Conclusions
The ontogenetic development of intestinal complexity appears to represent an important functional innovation underlying the extensive trophic differentiation seen in Australia’s freshwater terapontids, specifically facilitating the pronounced shifts away from carnivorous (including invertebrates and vertebrates) diets evident across the family. The capacity to modify intestinal morphology and physiology may also be an important facilitator of trophic diversification during other phyletic radiations.

MAYOR, P., BOWLER, M. and LÓPEZ-PLANA, C. (2013), Functional Morphology of the Female Genital Organs in the Peruvian Red Uakari Monkey (Cacajao Calvus Ucayalii). Am. J. Primatol.. doi: 10.1002/ajp.22132
Functional morphology may provide important information that could improve methodologies for the diagnosis of the reproductive phase of females, and develop assisted breeding techniques for wildlife. This study examined features of genital organs in 19 Peruvian red uakari monkey (Cacajao calvus ucayalii) females in different reproductive stages, collected from wild animals hunted for food by rural communities in the North-eastern Peruvian Amazon, in order to provide knowledge on the reproductive physiology of this species. The observed mean ovulation rate was 1.4 follicles, and the observed maximal follicle diameter was 0.8 cm. After ovulation, the matured follicle luteinizes resulting in functional CL. In case of oocyte fertilization, the pregnancy CL grows to a maximum of 1.2 cm in diameter, and luteal volume per female decreases related to the advance of pregnancy. Pregnant females also present follicular activity until late pregnancy, but non-ovulated follicles do not undergo atretic processes and apparently transform to accessory CL, resulting in a contribution of 30% of the total luteal volume. All pregnant females delivered a single fetus at term, resulting in a rate of reproductive wastage of 20% of oocytes or embryos. The endometrium and the endometrial glands in non-pregnant females in the follicular phase show a significant increase related to the follicular growth, reaching a high proliferation in non-pregnant females in the luteal phase. The red uakari monkey showed different vaginal epithelium features in accordance with the reproductive state of the female, suggesting that vaginal cytology could be a successful methodology with which to characterize the estrous cycle of this species. The present reproductive evaluation of the Peruvian red uakari monkey provides important information that could improve the development of assisted reproductive techniques in non-human primates.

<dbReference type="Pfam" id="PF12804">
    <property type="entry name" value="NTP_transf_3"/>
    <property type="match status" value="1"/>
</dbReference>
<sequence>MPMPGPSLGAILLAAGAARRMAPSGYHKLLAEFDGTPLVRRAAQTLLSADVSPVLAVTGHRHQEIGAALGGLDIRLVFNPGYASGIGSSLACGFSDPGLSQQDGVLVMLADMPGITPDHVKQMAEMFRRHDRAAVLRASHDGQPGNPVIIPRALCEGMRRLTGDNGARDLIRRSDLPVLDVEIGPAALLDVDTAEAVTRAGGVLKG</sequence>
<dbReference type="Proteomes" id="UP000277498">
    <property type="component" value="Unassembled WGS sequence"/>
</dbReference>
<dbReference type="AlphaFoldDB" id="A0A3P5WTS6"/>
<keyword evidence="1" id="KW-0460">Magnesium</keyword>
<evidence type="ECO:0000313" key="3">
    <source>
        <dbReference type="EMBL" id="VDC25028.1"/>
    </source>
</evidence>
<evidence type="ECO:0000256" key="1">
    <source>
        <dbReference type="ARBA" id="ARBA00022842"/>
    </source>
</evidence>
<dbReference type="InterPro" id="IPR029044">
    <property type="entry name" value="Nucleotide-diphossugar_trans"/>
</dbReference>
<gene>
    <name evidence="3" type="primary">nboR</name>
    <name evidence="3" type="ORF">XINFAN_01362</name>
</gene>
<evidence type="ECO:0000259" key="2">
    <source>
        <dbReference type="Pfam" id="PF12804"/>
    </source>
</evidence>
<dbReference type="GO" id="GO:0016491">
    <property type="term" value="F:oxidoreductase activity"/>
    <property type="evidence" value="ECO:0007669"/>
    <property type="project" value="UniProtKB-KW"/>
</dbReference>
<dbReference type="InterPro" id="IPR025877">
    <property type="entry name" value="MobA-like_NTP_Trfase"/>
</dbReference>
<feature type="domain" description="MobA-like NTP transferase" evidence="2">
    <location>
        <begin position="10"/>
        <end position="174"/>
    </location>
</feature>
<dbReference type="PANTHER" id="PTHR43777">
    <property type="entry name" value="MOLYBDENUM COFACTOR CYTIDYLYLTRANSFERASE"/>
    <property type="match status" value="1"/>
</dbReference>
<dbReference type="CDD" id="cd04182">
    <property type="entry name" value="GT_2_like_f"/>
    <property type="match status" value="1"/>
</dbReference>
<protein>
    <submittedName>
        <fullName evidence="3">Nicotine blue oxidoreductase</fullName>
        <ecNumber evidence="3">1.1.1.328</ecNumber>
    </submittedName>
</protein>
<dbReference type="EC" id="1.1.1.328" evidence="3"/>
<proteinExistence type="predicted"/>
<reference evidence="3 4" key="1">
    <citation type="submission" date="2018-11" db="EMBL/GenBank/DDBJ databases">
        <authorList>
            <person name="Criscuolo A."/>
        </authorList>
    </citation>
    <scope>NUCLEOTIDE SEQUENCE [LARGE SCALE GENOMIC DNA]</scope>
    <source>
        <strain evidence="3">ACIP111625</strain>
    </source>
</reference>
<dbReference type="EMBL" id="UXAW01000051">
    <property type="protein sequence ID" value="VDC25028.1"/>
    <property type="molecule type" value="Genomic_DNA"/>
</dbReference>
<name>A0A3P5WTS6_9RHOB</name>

BUDDA, M. L., ELY, J. J., DOAN, S., CHAVEZ-SUAREZ, M., WHITE, G. L. and WOLF, R. F. (2013), Evaluation of Reproduction and Raising Offspring in a Nursery-Reared SPF Baboon (Papio hamadryas anubis) Colony. Am. J. Primatol.. doi: 10.1002/ajp.22136